• 1984 'King of the Mountain' Phillippa York comes as as a transgender woman in essay for Cycling Central. (Phillippa York / Cycling Central.)Source: Phillippa York / Cycling Central.
Philippa York, who won the 'King of the Mountains' competition in the 1984 Tour De France in (finishing fourth overall), has now publicly come out as a transgender woman at the age of 58.
By
Chloe Sargeant

10 Jul 2017 - 1:14 PM  UPDATED 10 Jul 2017 - 1:14 PM

Philippa York, 58, is regarded as one of the greatest British cyclists.

She won the 'King of the Mountains' competition in the Tour de France of 1984, coming in fourth overall that year. She was the first rider from an English-speaking country to win the Mountains classification in the TDF. She also came second in the '86/'86 Tours of Spain, and second in the '87 Giro d'Italia. 

Last week, CyclingNews.com provided an introduction to York - who has a long been a contributor to the website - as a preface to a a moving, personally-written statement about her gender transition. 

"Cyclingnews would like to introduce Philippa York. Philippa has been a regular contributor on the site for a number of years and has written under a previous name, Robert Millar."

In the personal essay, York comes out publicly as a trans woman, explaining that she has hidden her gender from the media and the public for many years.

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“Over the last year and a half, I went from my trans identity being something I was in touch with and worked through in one way or another, to suddenly this shift where it’s on the front burner. Now it's time to become a whole person.”

"The mention of progress and moving on brings me to a much more personal subject concerning the journey I, and those around me, embarked upon at the start of this millennium. The outcome of that journey has meant that for a considerable time now I have lived as Philippa."

York's gender transition is a topic that has been subject to much poorly-handled tabloid coverage, which she says was harmful to her, and her loved ones. 

"While there has been some speculation concerning my gender over the past decade, perhaps it'll now be better understood why unwelcome and unasked for intrusions into that transition have been damaging not only to myself but to those I love.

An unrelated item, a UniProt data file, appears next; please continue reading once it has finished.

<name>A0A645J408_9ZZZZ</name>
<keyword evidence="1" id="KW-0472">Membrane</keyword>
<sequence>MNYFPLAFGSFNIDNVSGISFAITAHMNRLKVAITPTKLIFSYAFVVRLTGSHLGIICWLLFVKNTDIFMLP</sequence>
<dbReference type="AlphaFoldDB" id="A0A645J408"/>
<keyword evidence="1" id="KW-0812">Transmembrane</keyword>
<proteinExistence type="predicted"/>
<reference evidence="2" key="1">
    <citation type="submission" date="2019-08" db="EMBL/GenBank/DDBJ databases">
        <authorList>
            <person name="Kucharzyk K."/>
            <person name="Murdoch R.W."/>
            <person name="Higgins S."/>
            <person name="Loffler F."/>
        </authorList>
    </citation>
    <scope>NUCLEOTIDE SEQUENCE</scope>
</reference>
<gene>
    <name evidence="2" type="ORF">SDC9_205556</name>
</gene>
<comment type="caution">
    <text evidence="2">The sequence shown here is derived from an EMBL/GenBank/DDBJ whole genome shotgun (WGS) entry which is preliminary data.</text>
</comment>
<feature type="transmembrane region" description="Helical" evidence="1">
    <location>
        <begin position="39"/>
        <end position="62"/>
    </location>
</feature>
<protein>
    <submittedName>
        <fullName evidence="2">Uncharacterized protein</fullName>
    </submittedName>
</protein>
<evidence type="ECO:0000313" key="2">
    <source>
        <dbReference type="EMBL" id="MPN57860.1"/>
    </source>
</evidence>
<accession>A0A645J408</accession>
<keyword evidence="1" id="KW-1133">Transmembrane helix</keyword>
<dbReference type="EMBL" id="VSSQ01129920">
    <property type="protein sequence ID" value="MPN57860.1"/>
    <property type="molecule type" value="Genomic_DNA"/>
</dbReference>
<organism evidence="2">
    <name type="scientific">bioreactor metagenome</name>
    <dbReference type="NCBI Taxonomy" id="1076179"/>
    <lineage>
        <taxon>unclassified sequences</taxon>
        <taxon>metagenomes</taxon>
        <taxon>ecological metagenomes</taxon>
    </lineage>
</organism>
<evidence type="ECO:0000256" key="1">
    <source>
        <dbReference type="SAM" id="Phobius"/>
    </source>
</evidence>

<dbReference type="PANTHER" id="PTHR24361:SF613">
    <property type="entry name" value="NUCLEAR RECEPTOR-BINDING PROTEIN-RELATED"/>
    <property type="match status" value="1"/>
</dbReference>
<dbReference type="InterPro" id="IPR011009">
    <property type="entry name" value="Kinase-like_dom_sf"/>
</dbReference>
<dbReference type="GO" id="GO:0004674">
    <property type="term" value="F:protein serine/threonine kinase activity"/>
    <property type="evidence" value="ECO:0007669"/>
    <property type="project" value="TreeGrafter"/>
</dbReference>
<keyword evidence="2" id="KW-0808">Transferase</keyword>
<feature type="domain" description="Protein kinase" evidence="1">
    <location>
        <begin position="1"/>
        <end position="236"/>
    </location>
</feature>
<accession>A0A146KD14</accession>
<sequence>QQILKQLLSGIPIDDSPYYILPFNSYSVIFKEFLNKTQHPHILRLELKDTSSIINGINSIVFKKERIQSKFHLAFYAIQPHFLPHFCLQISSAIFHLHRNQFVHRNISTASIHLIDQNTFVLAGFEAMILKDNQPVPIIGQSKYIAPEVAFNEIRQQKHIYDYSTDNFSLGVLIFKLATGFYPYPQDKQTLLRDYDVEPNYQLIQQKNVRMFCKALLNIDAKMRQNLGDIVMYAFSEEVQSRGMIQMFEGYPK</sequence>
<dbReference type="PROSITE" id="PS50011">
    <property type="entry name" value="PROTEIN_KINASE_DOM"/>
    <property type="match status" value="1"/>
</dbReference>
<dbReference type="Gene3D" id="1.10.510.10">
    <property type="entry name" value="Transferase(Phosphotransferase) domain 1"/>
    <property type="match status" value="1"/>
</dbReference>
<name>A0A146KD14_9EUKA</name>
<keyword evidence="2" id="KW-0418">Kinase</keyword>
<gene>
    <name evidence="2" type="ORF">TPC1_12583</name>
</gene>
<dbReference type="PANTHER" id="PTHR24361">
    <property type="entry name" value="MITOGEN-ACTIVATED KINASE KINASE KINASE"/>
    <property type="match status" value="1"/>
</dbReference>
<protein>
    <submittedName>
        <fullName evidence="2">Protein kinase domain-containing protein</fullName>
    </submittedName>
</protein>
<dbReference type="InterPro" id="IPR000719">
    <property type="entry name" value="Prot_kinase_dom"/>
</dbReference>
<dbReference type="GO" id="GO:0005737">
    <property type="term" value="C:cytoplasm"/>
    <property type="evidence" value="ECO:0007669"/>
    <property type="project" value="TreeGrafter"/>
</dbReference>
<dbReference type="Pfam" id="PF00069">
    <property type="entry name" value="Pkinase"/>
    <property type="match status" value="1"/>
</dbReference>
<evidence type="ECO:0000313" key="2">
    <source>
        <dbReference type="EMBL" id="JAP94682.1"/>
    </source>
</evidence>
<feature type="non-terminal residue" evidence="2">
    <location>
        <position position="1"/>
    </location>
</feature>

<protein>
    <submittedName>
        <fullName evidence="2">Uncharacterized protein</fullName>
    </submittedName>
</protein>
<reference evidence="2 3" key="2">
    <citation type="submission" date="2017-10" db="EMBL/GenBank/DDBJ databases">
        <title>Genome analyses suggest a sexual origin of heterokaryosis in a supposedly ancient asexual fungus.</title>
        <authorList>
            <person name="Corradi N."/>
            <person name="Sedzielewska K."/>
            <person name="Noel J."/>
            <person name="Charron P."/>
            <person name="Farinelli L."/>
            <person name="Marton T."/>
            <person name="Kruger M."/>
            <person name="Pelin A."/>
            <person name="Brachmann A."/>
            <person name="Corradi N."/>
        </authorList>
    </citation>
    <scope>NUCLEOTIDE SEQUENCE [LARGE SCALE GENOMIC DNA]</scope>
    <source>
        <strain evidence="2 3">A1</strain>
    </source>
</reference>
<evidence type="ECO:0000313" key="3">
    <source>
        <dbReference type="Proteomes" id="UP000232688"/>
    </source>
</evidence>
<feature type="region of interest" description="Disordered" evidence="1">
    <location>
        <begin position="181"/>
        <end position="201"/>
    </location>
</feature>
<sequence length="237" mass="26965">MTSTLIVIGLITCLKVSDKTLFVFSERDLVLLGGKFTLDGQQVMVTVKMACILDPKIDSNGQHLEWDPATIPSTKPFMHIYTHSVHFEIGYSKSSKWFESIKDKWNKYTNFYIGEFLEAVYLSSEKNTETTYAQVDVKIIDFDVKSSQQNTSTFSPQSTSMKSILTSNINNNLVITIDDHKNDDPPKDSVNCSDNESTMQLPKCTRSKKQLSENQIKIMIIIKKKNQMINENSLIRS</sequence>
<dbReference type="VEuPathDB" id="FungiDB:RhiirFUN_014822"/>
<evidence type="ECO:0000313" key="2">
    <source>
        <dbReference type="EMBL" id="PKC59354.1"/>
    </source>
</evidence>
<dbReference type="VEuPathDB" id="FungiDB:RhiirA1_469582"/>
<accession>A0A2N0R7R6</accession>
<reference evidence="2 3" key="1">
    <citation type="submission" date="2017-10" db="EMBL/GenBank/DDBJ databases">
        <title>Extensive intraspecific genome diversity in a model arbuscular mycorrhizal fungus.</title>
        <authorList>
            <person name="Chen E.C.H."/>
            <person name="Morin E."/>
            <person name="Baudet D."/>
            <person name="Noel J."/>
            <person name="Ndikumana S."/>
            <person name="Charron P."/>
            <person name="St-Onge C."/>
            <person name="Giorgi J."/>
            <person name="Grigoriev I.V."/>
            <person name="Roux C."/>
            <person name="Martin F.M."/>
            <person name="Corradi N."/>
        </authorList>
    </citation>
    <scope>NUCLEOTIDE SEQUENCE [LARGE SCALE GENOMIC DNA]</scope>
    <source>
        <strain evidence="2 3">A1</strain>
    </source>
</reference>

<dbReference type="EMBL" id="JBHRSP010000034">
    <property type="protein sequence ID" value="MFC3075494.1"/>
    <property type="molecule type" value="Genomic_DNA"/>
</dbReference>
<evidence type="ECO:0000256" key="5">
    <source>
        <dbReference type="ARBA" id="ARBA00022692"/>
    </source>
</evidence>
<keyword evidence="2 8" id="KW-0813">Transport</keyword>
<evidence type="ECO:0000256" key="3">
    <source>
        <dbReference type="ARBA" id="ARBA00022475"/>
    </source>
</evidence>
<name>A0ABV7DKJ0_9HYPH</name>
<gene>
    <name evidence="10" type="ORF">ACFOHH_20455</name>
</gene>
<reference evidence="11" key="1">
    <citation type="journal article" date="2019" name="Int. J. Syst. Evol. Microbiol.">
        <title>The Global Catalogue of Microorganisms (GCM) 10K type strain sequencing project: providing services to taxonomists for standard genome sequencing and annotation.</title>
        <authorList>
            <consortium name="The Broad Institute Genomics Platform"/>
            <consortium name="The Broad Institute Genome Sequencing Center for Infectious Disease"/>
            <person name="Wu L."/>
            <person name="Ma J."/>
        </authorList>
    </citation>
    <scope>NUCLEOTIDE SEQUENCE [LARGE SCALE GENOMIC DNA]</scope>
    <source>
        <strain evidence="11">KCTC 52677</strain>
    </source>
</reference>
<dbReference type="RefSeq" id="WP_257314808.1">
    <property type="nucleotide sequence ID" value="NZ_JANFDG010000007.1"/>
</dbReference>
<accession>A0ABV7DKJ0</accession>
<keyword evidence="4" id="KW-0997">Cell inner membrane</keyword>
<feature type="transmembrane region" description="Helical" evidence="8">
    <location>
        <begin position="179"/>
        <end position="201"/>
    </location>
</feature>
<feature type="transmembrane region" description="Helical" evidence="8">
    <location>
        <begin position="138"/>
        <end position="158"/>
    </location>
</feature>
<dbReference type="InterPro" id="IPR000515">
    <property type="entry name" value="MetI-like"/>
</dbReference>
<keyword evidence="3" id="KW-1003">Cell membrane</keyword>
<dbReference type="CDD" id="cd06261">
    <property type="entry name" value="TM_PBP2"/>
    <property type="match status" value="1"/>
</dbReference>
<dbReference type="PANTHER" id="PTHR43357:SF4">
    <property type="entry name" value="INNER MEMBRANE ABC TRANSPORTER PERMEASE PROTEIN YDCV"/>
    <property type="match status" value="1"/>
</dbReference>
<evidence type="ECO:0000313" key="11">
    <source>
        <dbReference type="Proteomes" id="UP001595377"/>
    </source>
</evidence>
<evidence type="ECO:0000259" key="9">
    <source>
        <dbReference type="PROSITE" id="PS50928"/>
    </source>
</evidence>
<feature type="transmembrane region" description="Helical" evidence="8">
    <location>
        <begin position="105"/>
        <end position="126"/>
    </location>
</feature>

"As much as various articles and blogs have been published using my former identity of Robert, well that was then and this is now. I'd like to take this opportunity to thank the different organisations and those 'in the know' for guarding my privacy as long as they have."

"Thankfully gender issues are no longer a subject of such ignorance and intolerance, there's a much better acceptance and understanding."

York goes on to speak about her own experiences with the way that society has developed and become more accepting and understanding of transgender people. 

"As much as I've guarded my privacy over the years there are a few, I believe obvious, reasons to why I haven't had a public "image" since I transitioned. Gratifyingly, times have moved on from ten years ago when my family, friends and I were subjected to the archaic views and prejudice that some people and certain sections of the tabloid media held.

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"No matter if you pass or don't, if you don't want to or don't care. No matter how your gender manifests, you are worthy of love just as you are."

"Thankfully gender issues are no longer a subject of such ignorance and intolerance, there's a much better acceptance and understanding."

York writes the essay as an introduction as she accepts a role with ITV4 as a commentator for the 2017 Tour de France, which will be her first role in the public eye since her transition. 

"I’m looking forward to the racing immensely and in terms of my personal and professional development I think this is the right time to return to a more active role in cycling too – the sport I've always loved."

You can watch extensive coverage of the 2017 Tour de France on SBS On Demand

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